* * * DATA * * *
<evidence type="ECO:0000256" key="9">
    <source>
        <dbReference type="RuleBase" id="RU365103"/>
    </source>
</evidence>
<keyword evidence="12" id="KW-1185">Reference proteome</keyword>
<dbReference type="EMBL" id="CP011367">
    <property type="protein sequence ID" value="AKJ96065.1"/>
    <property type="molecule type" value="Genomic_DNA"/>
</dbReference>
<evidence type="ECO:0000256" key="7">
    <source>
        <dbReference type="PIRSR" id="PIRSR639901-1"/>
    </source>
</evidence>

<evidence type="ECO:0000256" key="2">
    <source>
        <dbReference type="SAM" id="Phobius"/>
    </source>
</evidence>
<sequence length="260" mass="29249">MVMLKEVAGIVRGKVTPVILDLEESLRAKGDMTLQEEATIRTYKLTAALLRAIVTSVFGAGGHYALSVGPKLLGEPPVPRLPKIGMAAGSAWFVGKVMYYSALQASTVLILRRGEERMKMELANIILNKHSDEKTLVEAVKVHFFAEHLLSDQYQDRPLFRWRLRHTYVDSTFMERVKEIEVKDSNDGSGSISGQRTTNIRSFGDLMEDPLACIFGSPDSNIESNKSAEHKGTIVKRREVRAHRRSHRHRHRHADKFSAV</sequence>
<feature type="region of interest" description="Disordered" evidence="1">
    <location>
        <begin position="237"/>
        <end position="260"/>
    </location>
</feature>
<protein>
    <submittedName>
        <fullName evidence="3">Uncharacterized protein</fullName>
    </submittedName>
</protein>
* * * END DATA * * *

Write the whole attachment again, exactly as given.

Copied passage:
<evidence type="ECO:0000256" key="9">
    <source>
        <dbReference type="RuleBase" id="RU365103"/>
    </source>
</evidence>
<keyword evidence="12" id="KW-1185">Reference proteome</keyword>
<dbReference type="EMBL" id="CP011367">
    <property type="protein sequence ID" value="AKJ96065.1"/>
    <property type="molecule type" value="Genomic_DNA"/>
</dbReference>
<evidence type="ECO:0000256" key="7">
    <source>
        <dbReference type="PIRSR" id="PIRSR639901-1"/>
    </source>
</evidence>

<evidence type="ECO:0000256" key="2">
    <source>
        <dbReference type="SAM" id="Phobius"/>
    </source>
</evidence>
<sequence length="260" mass="29249">MVMLKEVAGIVRGKVTPVILDLEESLRAKGDMTLQEEATIRTYKLTAALLRAIVTSVFGAGGHYALSVGPKLLGEPPVPRLPKIGMAAGSAWFVGKVMYYSALQASTVLILRRGEERMKMELANIILNKHSDEKTLVEAVKVHFFAEHLLSDQYQDRPLFRWRLRHTYVDSTFMERVKEIEVKDSNDGSGSISGQRTTNIRSFGDLMEDPLACIFGSPDSNIESNKSAEHKGTIVKRREVRAHRRSHRHRHRHADKFSAV</sequence>
<feature type="region of interest" description="Disordered" evidence="1">
    <location>
        <begin position="237"/>
        <end position="260"/>
    </location>
</feature>
<protein>
    <submittedName>
        <fullName evidence="3">Uncharacterized protein</fullName>
    </submittedName>
</protein>